New Goals Feature in Mint iOS App

After working as a CFP helping individuals reach their financial goals for over 14 years now, I have come to learn that the more reminders you can have to track your progress toward your goals makes all the difference. Hence this new goal feature in the Mint iOS app, is what I like to call “Lit!�

The reason I find this new goal feature in Mint iOS to be a game changer is that so often people state arbitrary goals like I want to pay off my debt, or save money, but fail to take the next steps of determining how much they need to allocate every month to reach that goal and then track their progress month after month to make the course corrections as needed. 

That is why I am so excited to see Mint take their budgeting app one step further by adding the Goal feature to help users create realistic financial goals and add the goals into their budget. 

Let’s dive into how you can make this new feature work for you and make 2020 the year you reach your financial goals and have fun while doing so.

Step 1:

Set up your budget in the Mint app and connect your accounts so you can track your actual spending against the budget you created for yourself.  Keep the 50/20/30 rule of budget in mind as you do so. This rule of thumb for allocating your net income every month (50 percent for fixed expenses, 20 percent for savings and 30 percent for fun/variable expenses) allows you to use this benchmark as a starting point to see how your budget breaks down. While this is just a starting guide, it does help you sort through your fixed, saving, and variable spending to determine what will work for you. Even if you cannot save the full 20 percent of your net income, you can at least use it as a goal and start by saving even 1 percent toward the goals you will set up for yourself.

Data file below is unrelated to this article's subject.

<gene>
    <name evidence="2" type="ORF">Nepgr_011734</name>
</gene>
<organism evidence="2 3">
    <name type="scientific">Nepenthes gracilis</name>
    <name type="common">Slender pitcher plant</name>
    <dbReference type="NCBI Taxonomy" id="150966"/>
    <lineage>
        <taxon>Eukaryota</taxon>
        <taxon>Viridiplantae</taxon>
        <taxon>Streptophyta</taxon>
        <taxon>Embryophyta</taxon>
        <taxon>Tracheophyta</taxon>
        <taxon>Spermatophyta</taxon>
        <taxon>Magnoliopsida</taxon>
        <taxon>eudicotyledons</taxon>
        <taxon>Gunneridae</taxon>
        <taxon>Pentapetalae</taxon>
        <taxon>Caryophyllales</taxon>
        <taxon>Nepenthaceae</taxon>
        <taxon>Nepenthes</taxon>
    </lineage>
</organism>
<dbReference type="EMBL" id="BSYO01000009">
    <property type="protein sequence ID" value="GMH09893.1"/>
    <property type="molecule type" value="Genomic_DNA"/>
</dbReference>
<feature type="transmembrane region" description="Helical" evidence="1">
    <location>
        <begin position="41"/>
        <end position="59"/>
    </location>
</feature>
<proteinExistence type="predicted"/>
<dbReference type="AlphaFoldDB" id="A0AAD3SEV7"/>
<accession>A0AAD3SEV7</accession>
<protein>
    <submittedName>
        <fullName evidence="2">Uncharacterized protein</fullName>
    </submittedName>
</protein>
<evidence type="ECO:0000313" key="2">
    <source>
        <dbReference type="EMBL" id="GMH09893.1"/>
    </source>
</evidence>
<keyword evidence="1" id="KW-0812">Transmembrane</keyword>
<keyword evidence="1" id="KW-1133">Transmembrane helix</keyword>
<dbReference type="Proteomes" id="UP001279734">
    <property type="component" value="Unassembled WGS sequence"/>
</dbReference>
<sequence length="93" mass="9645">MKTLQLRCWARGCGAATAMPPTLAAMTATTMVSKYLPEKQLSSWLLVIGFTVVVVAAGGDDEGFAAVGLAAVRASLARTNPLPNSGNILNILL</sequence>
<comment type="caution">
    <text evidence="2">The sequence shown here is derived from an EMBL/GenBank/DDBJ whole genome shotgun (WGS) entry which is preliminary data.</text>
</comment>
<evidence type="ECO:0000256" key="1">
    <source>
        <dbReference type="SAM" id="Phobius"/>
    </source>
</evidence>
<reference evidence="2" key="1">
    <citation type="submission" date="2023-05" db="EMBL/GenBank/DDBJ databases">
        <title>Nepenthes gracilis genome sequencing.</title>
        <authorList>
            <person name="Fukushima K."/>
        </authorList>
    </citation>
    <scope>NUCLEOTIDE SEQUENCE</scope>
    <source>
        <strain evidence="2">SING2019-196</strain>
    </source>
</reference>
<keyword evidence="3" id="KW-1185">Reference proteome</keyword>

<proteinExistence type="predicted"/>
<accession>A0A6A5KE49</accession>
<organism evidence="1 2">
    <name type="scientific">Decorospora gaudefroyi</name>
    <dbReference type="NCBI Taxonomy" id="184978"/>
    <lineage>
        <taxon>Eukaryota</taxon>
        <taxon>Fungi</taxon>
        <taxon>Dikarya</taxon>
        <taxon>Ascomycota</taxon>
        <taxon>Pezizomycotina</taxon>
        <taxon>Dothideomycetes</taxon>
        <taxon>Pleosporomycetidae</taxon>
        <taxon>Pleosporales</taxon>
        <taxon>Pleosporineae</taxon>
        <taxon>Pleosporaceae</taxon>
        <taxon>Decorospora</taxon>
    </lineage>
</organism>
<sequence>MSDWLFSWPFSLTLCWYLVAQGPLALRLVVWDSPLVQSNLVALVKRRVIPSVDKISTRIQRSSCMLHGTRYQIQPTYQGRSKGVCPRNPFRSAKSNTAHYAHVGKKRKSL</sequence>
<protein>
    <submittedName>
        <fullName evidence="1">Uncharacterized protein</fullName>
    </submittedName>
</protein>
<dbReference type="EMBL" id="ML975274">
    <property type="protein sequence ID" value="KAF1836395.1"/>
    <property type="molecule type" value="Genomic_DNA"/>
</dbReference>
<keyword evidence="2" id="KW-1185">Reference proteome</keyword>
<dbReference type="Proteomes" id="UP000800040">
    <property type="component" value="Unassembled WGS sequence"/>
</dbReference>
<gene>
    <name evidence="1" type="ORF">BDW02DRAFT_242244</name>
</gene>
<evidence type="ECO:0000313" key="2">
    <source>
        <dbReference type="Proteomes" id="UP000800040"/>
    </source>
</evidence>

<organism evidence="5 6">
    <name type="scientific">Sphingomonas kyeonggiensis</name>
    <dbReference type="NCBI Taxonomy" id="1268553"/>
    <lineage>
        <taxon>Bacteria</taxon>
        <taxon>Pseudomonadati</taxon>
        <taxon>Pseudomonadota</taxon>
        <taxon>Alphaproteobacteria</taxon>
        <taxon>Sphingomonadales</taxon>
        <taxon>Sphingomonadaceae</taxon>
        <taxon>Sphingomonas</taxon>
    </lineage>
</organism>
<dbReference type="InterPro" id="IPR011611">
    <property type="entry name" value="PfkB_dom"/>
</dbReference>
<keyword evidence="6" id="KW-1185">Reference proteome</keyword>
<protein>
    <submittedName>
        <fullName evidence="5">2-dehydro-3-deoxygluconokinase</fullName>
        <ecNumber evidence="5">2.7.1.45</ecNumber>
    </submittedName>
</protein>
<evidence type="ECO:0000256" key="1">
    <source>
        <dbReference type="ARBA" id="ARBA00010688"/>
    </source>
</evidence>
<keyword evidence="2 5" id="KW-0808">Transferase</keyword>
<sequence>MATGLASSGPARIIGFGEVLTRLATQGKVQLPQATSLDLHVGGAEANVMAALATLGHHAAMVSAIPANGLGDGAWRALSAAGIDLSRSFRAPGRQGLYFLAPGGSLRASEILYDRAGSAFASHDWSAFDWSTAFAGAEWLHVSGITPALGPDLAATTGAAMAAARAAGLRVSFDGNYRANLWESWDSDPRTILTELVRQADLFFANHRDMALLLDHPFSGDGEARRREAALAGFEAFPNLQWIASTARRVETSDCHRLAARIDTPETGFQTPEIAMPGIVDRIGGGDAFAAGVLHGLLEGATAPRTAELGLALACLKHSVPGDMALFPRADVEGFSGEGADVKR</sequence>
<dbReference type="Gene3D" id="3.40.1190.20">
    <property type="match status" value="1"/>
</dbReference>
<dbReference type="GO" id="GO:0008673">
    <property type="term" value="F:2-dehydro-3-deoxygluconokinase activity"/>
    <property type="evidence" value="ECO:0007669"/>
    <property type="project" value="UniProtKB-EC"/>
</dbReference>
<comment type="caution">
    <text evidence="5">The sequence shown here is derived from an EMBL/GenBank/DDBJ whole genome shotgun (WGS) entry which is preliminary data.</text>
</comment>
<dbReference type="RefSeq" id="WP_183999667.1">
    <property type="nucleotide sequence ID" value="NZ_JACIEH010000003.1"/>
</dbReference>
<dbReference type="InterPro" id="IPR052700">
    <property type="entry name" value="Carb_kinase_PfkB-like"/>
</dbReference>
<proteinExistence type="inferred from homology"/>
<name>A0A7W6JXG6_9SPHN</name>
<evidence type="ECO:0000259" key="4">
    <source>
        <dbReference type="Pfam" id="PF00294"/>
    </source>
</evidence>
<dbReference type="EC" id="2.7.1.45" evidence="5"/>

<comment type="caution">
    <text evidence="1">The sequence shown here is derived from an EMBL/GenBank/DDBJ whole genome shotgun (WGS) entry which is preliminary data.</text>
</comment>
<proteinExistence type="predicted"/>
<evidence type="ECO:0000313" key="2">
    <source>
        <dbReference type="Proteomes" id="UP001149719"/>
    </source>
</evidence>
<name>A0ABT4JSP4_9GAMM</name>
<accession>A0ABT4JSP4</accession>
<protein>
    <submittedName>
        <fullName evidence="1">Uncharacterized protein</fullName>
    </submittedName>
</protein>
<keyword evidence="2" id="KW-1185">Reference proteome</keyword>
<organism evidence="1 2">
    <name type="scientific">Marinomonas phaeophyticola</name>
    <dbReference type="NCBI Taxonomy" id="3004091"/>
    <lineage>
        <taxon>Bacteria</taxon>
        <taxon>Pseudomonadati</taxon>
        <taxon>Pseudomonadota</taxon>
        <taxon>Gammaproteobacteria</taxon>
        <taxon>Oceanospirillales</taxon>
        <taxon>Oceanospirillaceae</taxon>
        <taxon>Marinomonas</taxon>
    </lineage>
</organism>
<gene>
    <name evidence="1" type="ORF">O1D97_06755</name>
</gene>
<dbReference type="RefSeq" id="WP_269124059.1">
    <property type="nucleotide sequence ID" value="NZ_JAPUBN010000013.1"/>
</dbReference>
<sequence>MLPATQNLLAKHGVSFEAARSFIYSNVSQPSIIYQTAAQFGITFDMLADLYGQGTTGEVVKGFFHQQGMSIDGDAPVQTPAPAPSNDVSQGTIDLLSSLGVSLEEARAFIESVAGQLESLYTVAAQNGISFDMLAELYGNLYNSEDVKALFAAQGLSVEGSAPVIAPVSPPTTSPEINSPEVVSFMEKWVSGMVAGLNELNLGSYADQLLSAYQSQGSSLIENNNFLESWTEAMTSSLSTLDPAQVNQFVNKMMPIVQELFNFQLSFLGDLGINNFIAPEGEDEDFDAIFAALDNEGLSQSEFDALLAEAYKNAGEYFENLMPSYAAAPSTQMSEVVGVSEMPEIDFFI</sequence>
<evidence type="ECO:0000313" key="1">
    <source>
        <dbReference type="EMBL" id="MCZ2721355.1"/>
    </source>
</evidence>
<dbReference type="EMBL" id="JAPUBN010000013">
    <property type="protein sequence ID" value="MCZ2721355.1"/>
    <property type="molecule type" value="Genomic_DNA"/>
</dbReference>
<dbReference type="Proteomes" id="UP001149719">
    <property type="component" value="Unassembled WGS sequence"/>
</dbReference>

Step 2: 

Create your first goal. For example, let’s say your goal is to Take a trip. So you would select that one from the list of goals.

Mint Goals iOS - Choose a goal

If you have a goal that is not listed, like “Start a business,� then you can select “Something else� from the line up and create your goal from there.


Step 3:

Next, you want to make your goal personal by naming it something you feel excited about. In this example, we got very specific and called it “Miami Vacation.� I have found that after years of working with people on their financial goals, the more personal they made them and named them in their tracking systems, the more connected they were to the goal and excited to do the work to actually reach it. So name your goal something that lights you up inside!

Mint Goals iOS - Saving Goal

Step 4


Next you will enter how much you need to reach your goal and the ideal date you want to reach your goal.  For example, you can write $2,000 for your Miami vacation by August 2021.


Step 5